Goals cut both ways. They can help you slash through distraction—and they can gut you when you fail to meet your targets. It gets even worse when you consider that most of us go through our days juggling dozens of different goals. If you're like me and have a career outside of writing, you'll have goals for that career. It may take up most of your time and energy. You may have goals around your family. Your health. And goals related to your creative practice. Often we don't think about all of these as goals. We might consider some to simply be tasks that need to be completed. A task might be mowing the lawn because it is the first sunny day we've had in weeks. You could even say that your goal is to have a lawn that looks good and the task of mowing is just one of the things that you do to reach that goal.
That's fine. Taking care of the lawn is one of those never-ending goals, same as taking care of your own health, and it is evaluated at any moment when you ask yourself if you are meeting the goal.
People also like to talk about projects as larger efforts that might contain many goals with related tasks. You might consider writing a novel a project. Whatever term you choose to use—your life is full of things to do.
External vs. Internal Goals
Your boss giving you an assignment is their way of accomplishing a goal (or several goals). In turn, you create goals based on that assignment, e.g. don't get fired for not getting the work done. Often we have less resistance when given external goals that are tied to “work.” We get up and go to work each day. We work to reach our goals as well as organizational goals.
Often it isn't the same with our creative practice. For one thing, it runs into other goals, ours and other's goals for us. I might want to spend the day writing and working on illustrations but I also need to do our taxes. I have other chores to do. My family also has goals for me. My son wants to play or code together. Our families understand that our jobs will take a great deal of our time. Naturally, they want to spend time with us when we're home. That's great! I definitely want to spend time with my family too, and I'm endlessly grateful that I have a family. I'm also fortunate in that they are also creative and artistic people. They have their own creative practices too.
Setting Our Goals For Our Creative Practice
With that in mind, I need to set realistic (and challenging) goals. I can't compare my productivity to someone else. What they're doing doesn't matter. I need to figure out what works for me. I might want to write a new novel every two weeks, spending 40 hours per week. That's not going to work with everything else in my life. Instead, I need to work back from what it will take to write a novel. If I need 80 hours to write the book, how much time can I spend on it each day?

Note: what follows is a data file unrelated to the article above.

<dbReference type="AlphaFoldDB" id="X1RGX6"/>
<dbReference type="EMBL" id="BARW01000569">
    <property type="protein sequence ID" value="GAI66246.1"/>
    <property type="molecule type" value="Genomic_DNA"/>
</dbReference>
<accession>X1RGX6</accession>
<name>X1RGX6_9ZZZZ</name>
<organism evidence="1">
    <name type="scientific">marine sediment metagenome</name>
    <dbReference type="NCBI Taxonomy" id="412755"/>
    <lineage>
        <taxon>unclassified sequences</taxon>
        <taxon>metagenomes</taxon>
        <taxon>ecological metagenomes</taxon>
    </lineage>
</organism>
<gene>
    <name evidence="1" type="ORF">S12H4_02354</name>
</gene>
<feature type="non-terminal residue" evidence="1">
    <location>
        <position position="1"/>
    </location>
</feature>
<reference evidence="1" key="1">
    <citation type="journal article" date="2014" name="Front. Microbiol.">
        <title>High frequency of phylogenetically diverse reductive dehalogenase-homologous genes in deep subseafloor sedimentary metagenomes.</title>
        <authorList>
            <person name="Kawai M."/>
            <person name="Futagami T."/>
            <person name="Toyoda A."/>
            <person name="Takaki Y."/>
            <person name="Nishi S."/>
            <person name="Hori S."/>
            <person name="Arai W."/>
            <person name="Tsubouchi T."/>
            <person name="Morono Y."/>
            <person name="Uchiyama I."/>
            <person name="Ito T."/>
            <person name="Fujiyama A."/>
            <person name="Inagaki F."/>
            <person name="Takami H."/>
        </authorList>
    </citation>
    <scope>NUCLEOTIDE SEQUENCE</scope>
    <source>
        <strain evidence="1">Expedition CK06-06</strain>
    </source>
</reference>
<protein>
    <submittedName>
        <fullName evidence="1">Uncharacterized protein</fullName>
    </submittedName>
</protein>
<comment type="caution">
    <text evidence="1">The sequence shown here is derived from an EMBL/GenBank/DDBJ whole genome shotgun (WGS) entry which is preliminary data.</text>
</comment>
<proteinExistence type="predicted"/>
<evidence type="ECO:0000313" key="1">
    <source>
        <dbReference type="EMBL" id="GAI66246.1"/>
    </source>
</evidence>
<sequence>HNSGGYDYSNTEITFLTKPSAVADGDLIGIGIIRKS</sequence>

Let's say that I figure I can manage a half-hour on my lunch breaks to work on the novel. That's about 500 words or 2,500 words during my work week. If I don't do any extra on the weekend it'll take 32 weeks to write the book. If I don't take days off I can finish it in 23 weeks. Figure that I'm bound to miss some days and call it 6 months to be safe. That gives me confidence that I can meet that goal.
Write a novel in 6 months by writing 500 words per day, 7 days per week.
That also lets me use streak-tracking to help with my motivation on the book. I'll need to change parameters if I want to complete the book faster. Write more than 500 words (either by spending more time or increasing my speed). I need to keep my other goals in mind, things like blog posts, short stories, publishing, marketing, and illustration. Plus everything else in my life. I don't write in a void.
What About You?
What tips do you have for setting goals? How do you balance your career and creative practice? Share in the comments.
True words. Over the past few days, my sites came under attack from hackers. The code infested everything. No sooner would I strip it out and try to secure one site, I would discover it somewhere else. I decided to take Ripley's suggestion to heart. My sites might not be a multi-million dollar installation, but it's hard to do something like that after having spent so much time working on the sites. No doubt there were less radical methods that could have been used. I do have backups. I could restore posts. Only, I'm not going to. At least not right now.
I planned to launch my Massive Reboot of my writing and illustration career in 2018 after finishing my MLIS degree program. I'm currently working on my plans. This month is going to be a month of reflection and planning. Right now I only have two goals to focus on this month.
- Write a short story each week.
That's it at the moment. I've ordered Michael Hyatt's Full Focus Planner and look forward to using it in my planning efforts. I first heard about it through Amy Porterfield's excellent podcast. I'm not adding more goals until I have a plan worked out for the reboot. I work as a full-time librarian and need to take that into account as well. For the moment that also means that I'm not going to work on restoring my other sites or the content that was on this site. I will work on the site deliberately, with a plan. I hope you'll check back as I work through this process!